The Bar Graph or Bar Chart What is it? How to Draw it What is a Bar Graph?

 Date 30.04.2018 Size 14.68 Kb. #42365

The Bar Graph or Bar Chart

• What is it? How to Draw it

What is a Bar Graph?

• A bar graph is a graph that displays the frequency or numerical distribution of a categorical variable, showing values for each bar next to each other for easy comparison.
• Alternate Name:
• Bar Chart

Bar Graph Example

• In June 2005, the US Dept of Transportation reported the following data by observing 1700 motorcyclists nationwide at randomly selected roadway location:
• Proper Helmet 731
• Insufficient Helmet 153
• No Helmet 816
• Total 1,700

x-axis & y-axis Variables

• On a vertical bar graph, the y-axis variable is normally a quantitative variable.
• Is it discrete or continuous? 
• On a vertical bar graph, the x-axis variable is normally a categorical variable
• Categorical Variable

Type of Variables on the Previous Motorcycle Bar Graph

• x-axis?
• Categorical Variable.
• Name the categories
• Proper, Insufficient, None
• y-axis
• Discrete Quantitative Variable
• What are the units?
• Helmets

Making a Bar Graph Look Better

• What would make this bar graph look better?
• If we ranked the numbers by either increasing or decreasing value, the appearance would be less jagged, making a Pareto Chart.
• What is a Pareto Chart?
• A bar graph in which the bars are ordered according to value, in either increasing or decreasing order.
• Why Pareto Charts? Graph is named for Vilfredo Pareto, an Italian mathematician & economist. 1848-1923.

• Non Pareto
• Version of
• Sales

Bar Graphs: VERY FLEXIBLE FORMAT

• Bar Graphs are easier to make & to read than pie charts.
• How are they similar to Pie Charts?
• Both pie charts & bar graphs can display the distribution of a categorical variable
• How are they different from Pie Charts?
• A bar graph can also compare any set of quantities measured in the same units.

Psychic Phenomena

• Pareto Chart of Psychic Phenomena

Bar Graph Characteristics

• Data can be quantitative or categorical
• Bars can be vertical or horizontal
• The x-axis represents the category displayed
• The y-axis represents the quantitative values of the variable being displayed
• Bars are of uniform width and uniformly spaced

Bar Graph Characteristics

• A consistent measurement scale is used for each vertical bar
• Height of bars represent the values of the variable displayed, the frequency of occurrence or percentage of occurrence
• The graph is well-annotated with title, labels for each bar, vertical scale, horizontal categories, source

Changing Scale – The Squiggle

• What is a squiggle?
• At least a 2-angle line on a bar graph axis that abbreviates a scale.
• When do you use a squiggle?
• Use a squiggle on the changed axis whenever you change scale in a bar graph.
• Horizontal Squiggle Vertical Squiggle
 or

“Would The Bar Graph Make a Good Pie Chart?”

• Only when Bar Graphs represent parts of a whole, can it be made into a Pie Chart.
• If the answer is NO, you could write:
• No, because these values are comparative data only.
• No, because these values DO NOT represent parts of the whole.
• If the answer is YES, you could write:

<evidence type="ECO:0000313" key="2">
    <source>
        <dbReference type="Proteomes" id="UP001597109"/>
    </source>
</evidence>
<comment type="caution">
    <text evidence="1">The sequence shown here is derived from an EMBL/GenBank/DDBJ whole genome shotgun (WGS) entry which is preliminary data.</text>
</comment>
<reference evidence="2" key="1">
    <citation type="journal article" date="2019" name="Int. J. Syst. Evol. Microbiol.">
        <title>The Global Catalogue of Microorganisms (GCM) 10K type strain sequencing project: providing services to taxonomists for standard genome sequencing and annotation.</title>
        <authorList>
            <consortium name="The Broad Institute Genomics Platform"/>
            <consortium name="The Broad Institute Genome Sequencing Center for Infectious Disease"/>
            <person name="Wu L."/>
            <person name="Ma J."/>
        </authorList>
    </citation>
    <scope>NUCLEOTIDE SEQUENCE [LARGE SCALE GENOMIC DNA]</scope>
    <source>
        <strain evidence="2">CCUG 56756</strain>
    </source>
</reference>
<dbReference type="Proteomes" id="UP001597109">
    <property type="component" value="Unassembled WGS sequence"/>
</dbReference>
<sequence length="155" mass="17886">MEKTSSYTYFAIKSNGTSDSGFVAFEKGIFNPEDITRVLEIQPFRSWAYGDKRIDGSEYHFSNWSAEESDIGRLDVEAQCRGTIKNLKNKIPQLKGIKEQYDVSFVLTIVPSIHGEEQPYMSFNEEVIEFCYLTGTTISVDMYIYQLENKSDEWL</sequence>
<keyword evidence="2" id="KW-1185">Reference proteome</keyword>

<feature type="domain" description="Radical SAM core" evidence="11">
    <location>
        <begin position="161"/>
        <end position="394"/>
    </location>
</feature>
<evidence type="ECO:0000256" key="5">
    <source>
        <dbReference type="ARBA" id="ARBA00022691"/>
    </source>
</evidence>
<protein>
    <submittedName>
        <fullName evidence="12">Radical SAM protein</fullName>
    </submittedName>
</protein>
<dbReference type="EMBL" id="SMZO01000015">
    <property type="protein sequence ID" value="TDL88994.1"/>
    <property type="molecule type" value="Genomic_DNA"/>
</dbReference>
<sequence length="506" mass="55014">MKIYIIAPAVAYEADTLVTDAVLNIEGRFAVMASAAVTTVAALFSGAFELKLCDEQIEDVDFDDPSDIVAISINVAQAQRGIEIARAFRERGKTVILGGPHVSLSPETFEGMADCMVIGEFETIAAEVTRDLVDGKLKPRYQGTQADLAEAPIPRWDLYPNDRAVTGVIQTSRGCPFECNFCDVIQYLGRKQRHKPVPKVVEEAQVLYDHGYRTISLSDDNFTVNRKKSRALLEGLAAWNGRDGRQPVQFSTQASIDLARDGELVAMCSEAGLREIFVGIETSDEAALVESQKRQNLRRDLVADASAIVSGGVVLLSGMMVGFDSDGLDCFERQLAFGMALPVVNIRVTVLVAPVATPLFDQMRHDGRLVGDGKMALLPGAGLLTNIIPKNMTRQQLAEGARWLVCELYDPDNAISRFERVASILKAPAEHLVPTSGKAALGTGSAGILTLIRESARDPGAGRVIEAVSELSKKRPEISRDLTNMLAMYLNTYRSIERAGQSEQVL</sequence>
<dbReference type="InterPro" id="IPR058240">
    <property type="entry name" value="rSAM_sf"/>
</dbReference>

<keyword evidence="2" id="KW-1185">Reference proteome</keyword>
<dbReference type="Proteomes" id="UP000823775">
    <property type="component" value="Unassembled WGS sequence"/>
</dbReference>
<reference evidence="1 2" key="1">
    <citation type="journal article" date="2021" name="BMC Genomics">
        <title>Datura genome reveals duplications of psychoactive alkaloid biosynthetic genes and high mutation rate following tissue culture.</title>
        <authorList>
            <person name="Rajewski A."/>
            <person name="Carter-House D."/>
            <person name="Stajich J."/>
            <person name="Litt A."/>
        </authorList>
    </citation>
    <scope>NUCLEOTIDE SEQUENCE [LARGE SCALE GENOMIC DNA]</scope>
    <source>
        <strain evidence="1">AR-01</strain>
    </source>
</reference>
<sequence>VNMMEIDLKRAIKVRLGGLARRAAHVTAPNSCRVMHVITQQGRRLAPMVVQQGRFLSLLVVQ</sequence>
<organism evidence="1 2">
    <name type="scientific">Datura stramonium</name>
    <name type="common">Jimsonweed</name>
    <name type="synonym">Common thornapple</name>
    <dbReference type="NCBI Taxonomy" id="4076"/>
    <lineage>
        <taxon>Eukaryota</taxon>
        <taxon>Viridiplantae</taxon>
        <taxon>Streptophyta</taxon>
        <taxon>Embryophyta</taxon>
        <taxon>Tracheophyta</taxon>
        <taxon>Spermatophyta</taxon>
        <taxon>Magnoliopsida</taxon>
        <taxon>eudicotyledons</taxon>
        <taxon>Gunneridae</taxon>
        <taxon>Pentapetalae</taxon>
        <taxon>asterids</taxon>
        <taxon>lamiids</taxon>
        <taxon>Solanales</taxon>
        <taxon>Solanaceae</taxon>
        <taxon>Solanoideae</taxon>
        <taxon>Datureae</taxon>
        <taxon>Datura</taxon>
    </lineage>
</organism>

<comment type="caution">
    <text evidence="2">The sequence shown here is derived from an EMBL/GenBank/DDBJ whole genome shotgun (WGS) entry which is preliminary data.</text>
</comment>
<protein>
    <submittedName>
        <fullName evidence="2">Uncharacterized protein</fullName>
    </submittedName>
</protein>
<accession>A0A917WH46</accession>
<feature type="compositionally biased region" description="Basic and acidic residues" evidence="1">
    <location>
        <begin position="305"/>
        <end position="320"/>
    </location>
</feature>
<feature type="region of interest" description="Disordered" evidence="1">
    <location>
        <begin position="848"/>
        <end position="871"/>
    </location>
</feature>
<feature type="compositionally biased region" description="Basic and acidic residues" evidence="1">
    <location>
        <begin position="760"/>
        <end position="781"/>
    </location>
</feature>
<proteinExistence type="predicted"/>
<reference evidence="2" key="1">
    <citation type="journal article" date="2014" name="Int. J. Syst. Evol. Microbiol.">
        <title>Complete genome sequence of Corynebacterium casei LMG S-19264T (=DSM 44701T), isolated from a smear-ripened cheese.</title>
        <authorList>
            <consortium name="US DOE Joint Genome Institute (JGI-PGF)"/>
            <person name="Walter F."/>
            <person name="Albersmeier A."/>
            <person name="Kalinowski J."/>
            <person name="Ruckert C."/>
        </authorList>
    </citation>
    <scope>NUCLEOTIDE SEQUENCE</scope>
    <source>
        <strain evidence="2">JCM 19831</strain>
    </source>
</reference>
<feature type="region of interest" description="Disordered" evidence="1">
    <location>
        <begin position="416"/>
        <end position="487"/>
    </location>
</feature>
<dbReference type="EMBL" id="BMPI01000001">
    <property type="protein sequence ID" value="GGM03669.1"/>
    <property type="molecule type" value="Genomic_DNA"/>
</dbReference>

• Yes, because these values represent parts of the whole.

Bar Graph & Pie Chart Relationship Summary

• Every Pie Chart COULD be made into a Bar Graph
• BUT
• NOT all Bar Graphs CAN be made into Pie Charts
• Pie Chart  Bar Graph
• Bar Graph  Pie Chart

Deciding Which Graph is Better

• The Chicago Tribune polled 380 randomly selected Chicago residents from August 27 to 31, 2009 on the subject of the potential Chicago Olympics of 2016.
• The question asked was, “Do you favor or oppose Chicago hosting the 2016 Olympic games?” The results of the poll were:

Could the Pie Chart Become a Bar Graph?

• The answer is obviously yes,
• But the question remains,
• Which Graph looks better? Which Graph is better for display purposes?
• This is a matter of opinion
• Supply the remainder of the data labels

Examining a Bar Chart for Meaning

• What’s the question?
• What’s the title?
• What’s the population?
• What’s the sample?
• How many variables?
• What are they?
• What’s the conclusion?
• Good pie chart?
• Is this a Pareto chart?

Steps in Bar Chart Construction

• Use a straight edge on a piece of graph paper
• Make a first-quadrant x-y axis, unless some of your data is negative
• Examine the data and determine the maximum value of the quantitative data. Your y-scale must be at least this high

Steps in Bar Chart Construction

• Choose an appropriate scale for the y-axis.
• Mark scale ticks consistently & label them, until you reach a mark greater than the highest value of data.
• Mark of the bar width of each piece of categorical data you will be using on the x-axis.

Steps in Bar Chart Construction

• Make sure you place a space between each of the data bars.
• Plot each data point by drawing a bar of the correct width & height for each.
• Label the top of each bar with a value.
• Label both x- and y-axes with a title
• Title the graph
• Label the source of the data.

What Comes After High School?

• Pareto Chart of “Path After Graduation”

Mountains to Climb

• Hints:
• Complete the Vocabulary
• Then do the front page
• Place your HW in the HW box
• Quiz #103 Bar Charts
• You need:
• Pencil, Eraser
• Calculator
• Graph Paper (for 2 graphs: one sheet okay)
• No bags on desk
• Clear all lists in Calculator